Thinking about the Forge paradigm

The Forge has had a tremendous impact on the way I think about roleplaying.  I think it’s probably had a significant impact on how a number of people think about roleplaying.  That isn’t to say that the Forge is always right, or that its influence is a good (or bad) thing.  I just think that’s the way things are.

Over the past few months I’ve been edging around some ideas that I think are out of sync with Forge thinking.  Which is great, really.  The Forge paradigm of roleplaying is a very useful model, but it’s only a model.  And like any model it is extremely accurate and powerful within its bounds.  I get really excited when I see other models because they have the potential to do very interestig stuff that lies outside the bounds of the current Forge model.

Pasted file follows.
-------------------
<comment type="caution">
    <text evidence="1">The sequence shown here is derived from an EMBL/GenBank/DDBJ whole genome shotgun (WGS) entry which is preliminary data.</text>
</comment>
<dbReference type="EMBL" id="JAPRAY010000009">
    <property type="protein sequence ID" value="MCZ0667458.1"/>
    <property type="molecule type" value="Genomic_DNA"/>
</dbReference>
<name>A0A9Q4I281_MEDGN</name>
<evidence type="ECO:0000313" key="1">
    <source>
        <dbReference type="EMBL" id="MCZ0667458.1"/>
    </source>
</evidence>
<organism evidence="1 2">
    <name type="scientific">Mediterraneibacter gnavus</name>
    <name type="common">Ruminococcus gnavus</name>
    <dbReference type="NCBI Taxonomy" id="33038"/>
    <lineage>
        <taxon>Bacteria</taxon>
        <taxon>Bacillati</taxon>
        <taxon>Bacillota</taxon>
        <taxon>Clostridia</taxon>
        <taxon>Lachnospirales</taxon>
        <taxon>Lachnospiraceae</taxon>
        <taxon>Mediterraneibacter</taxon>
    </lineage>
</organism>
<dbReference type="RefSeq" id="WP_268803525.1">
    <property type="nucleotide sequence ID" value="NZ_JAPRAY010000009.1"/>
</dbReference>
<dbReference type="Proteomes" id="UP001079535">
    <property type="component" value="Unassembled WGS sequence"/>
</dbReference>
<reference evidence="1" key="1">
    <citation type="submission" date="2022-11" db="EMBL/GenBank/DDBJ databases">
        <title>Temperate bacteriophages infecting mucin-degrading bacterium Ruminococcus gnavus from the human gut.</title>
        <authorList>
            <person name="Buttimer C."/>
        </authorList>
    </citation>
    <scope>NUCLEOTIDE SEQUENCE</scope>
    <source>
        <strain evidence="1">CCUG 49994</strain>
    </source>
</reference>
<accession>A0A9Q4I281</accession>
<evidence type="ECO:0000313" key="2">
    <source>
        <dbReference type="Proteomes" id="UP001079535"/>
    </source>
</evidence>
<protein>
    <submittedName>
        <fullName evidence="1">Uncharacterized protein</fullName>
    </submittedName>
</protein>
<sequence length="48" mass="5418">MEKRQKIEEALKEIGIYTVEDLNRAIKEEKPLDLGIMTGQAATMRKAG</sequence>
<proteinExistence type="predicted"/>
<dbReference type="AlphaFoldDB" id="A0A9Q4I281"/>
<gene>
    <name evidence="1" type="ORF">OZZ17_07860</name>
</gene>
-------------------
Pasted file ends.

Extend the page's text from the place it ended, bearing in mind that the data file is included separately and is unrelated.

This post doesn’t really have anything more to say.  I’ve got ideas swimming around about key Forge ideas like ‘System Does Matter’ and how they affect the roleplaying design, play, and publishing landscape.  And those posts are coming, someday soon I hope.  I just wanted to give you a heads-up: I consider myself deeply indebted to the Forge, and so I feel the need to pick at it to see where it unravels.

(Important note: while this post treats the Forge as a giant body of thought, that’s a pretty misleading characterization.  The Forge is really a purpose-driven community, and the seemingly unified body of thought has grown out of that purpose and that community.  I do think that community has some common values and assumptions regarding roleplaying, but then again, who doesn’t?)

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